However, unlike when making doughnuts, where we are not concerned with contamination from one doughnut to the next, in blood testing we absolutely are concerned about contamination between vials. We MUST be concerned if the reported result of vial #7 might have been contaminated by vial #6. What that means is that citizen John Doe’s sample in vial #6 might have contaminated Jane Doe’s vial #7. This is called “carry-over.” If vial #6 contained a sample with a high ethanol amount there is a real chance that the ethanol might “carry-over” to the next test and contaminate vial #7. That would obviously be unfair to Jane Doe.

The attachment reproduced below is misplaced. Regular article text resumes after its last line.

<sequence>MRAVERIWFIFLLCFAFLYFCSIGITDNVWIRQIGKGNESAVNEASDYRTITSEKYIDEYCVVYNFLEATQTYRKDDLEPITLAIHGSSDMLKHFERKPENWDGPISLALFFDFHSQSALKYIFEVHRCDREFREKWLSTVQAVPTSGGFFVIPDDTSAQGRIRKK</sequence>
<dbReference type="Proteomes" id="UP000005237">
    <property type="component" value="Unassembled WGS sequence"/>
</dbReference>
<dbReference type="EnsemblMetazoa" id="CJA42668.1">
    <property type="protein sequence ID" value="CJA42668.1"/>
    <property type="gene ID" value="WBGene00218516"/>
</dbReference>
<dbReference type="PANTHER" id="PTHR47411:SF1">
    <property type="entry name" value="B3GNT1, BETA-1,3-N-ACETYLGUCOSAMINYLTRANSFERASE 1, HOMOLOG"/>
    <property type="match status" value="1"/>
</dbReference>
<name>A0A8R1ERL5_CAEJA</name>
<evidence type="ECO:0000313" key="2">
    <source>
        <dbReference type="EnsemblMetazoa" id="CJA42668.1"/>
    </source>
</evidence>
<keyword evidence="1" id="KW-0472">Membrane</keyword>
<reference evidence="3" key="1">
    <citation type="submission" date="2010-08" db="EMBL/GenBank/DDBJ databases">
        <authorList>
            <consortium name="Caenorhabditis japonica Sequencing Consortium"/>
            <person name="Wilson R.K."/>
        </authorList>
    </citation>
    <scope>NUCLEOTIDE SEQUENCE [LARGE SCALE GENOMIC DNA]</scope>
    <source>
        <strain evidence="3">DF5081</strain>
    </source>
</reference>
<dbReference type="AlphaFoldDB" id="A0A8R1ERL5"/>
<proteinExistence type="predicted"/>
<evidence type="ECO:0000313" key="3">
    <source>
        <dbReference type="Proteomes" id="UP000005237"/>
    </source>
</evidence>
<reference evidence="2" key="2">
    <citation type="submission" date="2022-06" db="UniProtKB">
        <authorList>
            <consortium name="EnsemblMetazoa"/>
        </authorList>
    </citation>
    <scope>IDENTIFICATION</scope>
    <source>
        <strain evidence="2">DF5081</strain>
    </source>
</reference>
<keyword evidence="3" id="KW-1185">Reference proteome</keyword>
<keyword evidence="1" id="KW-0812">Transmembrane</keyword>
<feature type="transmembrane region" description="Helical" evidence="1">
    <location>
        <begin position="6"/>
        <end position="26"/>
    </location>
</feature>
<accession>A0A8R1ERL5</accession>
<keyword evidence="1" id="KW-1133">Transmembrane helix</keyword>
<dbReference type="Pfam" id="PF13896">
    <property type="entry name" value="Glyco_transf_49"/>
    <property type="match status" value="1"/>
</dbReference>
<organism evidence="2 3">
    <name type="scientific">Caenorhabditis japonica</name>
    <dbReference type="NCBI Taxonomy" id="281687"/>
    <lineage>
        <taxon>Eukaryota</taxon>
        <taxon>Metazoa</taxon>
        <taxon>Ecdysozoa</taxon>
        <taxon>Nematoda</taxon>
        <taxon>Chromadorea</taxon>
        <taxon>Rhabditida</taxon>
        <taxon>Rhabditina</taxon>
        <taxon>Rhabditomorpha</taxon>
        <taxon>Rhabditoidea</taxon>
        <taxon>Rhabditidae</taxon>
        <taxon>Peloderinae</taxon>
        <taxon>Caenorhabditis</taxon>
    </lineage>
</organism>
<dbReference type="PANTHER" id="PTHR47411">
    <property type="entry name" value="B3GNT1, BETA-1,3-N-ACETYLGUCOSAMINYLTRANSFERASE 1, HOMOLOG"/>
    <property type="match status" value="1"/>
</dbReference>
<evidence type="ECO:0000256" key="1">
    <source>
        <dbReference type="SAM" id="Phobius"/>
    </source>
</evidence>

So the question becomes:
How does a lab assure us that there is no contamination or “carry-over” from one vial to another in a batch?
By using what we call a blank.
A blank is exactly what it sounds like. It is a vial that has nothing* in it. Here is the way it works. You run an analysis on a blank and the analysis should show that there is nothing in the sample. You know there to be nothing in the blank because you made it. (unlike a citizens sample that you have no idea what or how much is in it, if anything at all) If there is any peak in the analysis of the blank then you made a mistake and you have proven carry-over. Somehow, somewhere in your process, you have contaminated the blank. This is not good. The vials in the entire batch must be scrapped and start all over again.